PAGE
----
“Mon semblable, mon frère!” I felt like shouting. It is good to recognize yourself in art. But also good to keep yourself from identifying too closely with it.
I was done looking at art not long after that, and was feeling exhausted, so I found benches wherever I could while J poked around some more. I think I had forgotten how much he enjoys art museums. It felt important to rediscover this facet of him.
We left the museum and sat shaded from the setting sun by an angular corner of the building. I felt lousy. J fetched me a ginger ale and I revived enough to have an opinion about where we might want to eat dinner. We selected an Italian place that had good reviews and seemed reasonable. Despite crowds outside, there was a table for us right away. We could have selected indoors or out. I chose indoors, and they guided us to the most chaotic table in the place, right at the exit from the bustling kitchen.
Despite the earlyish hour, there was absolute pandemonium. The Italian owners yelled at each other and the other staff from across the room and you could almost not hear them above the roar. I was so happy in that chaos, though. The staff also included Spanish speakers and maybe a couple of Brazilians, but they all spoke to each other in Italian. It reminded me that years ago, upon moving to New York, I’d been sitting in a diner and feeling impressed that the Greek owner sat at the counter reading a Greek newspaper while conversing with his staff in fluent Spanish. I love the linguistic microclimates of New York restaurants, where a lingua franca emerges that usually isn’t English.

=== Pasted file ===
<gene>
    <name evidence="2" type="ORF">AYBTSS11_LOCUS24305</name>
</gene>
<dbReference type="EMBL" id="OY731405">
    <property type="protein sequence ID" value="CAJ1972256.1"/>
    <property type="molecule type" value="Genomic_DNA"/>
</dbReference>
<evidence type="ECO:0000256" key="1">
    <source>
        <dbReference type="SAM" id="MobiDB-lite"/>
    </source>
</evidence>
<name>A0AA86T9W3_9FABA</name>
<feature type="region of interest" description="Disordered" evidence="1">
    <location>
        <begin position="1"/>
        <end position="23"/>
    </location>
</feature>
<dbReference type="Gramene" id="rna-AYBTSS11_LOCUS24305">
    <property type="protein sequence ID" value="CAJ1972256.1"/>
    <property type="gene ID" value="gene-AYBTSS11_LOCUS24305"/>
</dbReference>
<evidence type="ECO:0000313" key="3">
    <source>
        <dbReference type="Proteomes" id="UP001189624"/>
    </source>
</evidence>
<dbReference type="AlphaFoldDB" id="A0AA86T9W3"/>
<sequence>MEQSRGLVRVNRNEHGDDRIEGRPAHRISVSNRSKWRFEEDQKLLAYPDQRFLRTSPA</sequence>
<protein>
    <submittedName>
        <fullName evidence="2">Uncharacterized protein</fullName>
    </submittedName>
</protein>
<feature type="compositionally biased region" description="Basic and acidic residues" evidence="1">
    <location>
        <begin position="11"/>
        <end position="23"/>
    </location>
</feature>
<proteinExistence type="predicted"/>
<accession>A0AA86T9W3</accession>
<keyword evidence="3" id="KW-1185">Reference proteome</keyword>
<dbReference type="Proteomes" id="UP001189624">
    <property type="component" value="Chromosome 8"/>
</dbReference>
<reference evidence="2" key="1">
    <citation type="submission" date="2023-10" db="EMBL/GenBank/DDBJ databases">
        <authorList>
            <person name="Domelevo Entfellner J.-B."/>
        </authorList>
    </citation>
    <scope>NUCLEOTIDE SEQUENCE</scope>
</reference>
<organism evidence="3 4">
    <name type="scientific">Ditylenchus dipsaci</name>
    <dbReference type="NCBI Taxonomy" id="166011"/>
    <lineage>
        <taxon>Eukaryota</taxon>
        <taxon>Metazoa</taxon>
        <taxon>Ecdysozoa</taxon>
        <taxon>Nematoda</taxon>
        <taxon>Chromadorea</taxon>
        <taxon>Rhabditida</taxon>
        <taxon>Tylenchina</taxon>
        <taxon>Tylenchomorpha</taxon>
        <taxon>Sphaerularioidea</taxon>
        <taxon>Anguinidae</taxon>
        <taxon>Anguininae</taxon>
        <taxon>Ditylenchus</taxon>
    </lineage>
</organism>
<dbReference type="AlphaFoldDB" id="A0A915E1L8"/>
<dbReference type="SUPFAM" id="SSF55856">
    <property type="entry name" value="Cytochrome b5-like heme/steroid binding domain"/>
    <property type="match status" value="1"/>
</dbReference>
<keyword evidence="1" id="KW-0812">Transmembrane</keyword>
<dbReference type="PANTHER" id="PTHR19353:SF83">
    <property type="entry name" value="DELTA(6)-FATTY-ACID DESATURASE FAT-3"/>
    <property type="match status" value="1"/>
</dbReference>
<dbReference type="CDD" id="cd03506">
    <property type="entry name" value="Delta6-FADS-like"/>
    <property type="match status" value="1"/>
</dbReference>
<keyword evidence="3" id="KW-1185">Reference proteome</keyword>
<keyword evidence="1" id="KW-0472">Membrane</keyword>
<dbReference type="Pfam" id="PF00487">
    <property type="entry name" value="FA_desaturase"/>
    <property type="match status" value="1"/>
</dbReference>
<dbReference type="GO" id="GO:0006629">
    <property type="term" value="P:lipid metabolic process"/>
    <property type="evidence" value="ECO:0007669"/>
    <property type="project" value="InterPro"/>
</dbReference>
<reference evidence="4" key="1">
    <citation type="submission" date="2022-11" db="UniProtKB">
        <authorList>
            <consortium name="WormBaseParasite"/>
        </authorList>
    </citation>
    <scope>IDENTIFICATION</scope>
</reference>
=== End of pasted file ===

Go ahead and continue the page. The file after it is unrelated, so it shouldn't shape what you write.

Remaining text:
After dinner we drifted over to the Hudson River Park, a place where we’d spent lots of time pre-kids. My time running and biking up and down the paths there came flooding back to me. I felt a bit morose and old, which isn’t an unfamiliar feeling these days. But also, happy to be there with J, retracing our footsteps.